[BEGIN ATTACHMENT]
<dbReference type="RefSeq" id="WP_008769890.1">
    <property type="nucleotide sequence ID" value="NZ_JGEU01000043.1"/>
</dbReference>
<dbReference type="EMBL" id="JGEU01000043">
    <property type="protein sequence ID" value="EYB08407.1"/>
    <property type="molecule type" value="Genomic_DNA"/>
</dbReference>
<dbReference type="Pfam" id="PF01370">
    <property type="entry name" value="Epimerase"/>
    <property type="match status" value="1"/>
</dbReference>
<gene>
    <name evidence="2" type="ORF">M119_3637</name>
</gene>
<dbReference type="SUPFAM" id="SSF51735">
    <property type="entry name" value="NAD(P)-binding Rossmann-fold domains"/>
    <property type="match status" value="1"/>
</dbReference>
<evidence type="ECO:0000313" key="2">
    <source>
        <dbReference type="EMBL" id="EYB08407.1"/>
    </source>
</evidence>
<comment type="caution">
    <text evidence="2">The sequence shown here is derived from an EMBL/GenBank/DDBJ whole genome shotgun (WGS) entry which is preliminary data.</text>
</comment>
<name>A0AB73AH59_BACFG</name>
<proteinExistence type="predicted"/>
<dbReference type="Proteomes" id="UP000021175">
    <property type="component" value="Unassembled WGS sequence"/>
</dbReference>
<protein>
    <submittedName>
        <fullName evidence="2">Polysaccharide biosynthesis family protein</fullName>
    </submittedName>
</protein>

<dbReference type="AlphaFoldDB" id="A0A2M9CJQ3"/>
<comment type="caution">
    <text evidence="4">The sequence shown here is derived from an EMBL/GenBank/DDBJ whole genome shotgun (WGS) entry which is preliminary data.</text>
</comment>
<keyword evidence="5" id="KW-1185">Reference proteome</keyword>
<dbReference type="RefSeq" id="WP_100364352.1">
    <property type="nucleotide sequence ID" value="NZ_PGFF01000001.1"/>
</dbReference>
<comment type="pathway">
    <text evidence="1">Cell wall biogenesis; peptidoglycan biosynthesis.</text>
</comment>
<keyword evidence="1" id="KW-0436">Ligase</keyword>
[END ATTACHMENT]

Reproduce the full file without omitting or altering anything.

<dbReference type="RefSeq" id="WP_008769890.1">
    <property type="nucleotide sequence ID" value="NZ_JGEU01000043.1"/>
</dbReference>
<dbReference type="EMBL" id="JGEU01000043">
    <property type="protein sequence ID" value="EYB08407.1"/>
    <property type="molecule type" value="Genomic_DNA"/>
</dbReference>
<dbReference type="Pfam" id="PF01370">
    <property type="entry name" value="Epimerase"/>
    <property type="match status" value="1"/>
</dbReference>
<gene>
    <name evidence="2" type="ORF">M119_3637</name>
</gene>
<dbReference type="SUPFAM" id="SSF51735">
    <property type="entry name" value="NAD(P)-binding Rossmann-fold domains"/>
    <property type="match status" value="1"/>
</dbReference>
<evidence type="ECO:0000313" key="2">
    <source>
        <dbReference type="EMBL" id="EYB08407.1"/>
    </source>
</evidence>
<comment type="caution">
    <text evidence="2">The sequence shown here is derived from an EMBL/GenBank/DDBJ whole genome shotgun (WGS) entry which is preliminary data.</text>
</comment>
<name>A0AB73AH59_BACFG</name>
<proteinExistence type="predicted"/>
<dbReference type="Proteomes" id="UP000021175">
    <property type="component" value="Unassembled WGS sequence"/>
</dbReference>
<protein>
    <submittedName>
        <fullName evidence="2">Polysaccharide biosynthesis family protein</fullName>
    </submittedName>
</protein>

<dbReference type="AlphaFoldDB" id="A0A2M9CJQ3"/>
<comment type="caution">
    <text evidence="4">The sequence shown here is derived from an EMBL/GenBank/DDBJ whole genome shotgun (WGS) entry which is preliminary data.</text>
</comment>
<keyword evidence="5" id="KW-1185">Reference proteome</keyword>
<dbReference type="RefSeq" id="WP_100364352.1">
    <property type="nucleotide sequence ID" value="NZ_PGFF01000001.1"/>
</dbReference>
<comment type="pathway">
    <text evidence="1">Cell wall biogenesis; peptidoglycan biosynthesis.</text>
</comment>
<keyword evidence="1" id="KW-0436">Ligase</keyword>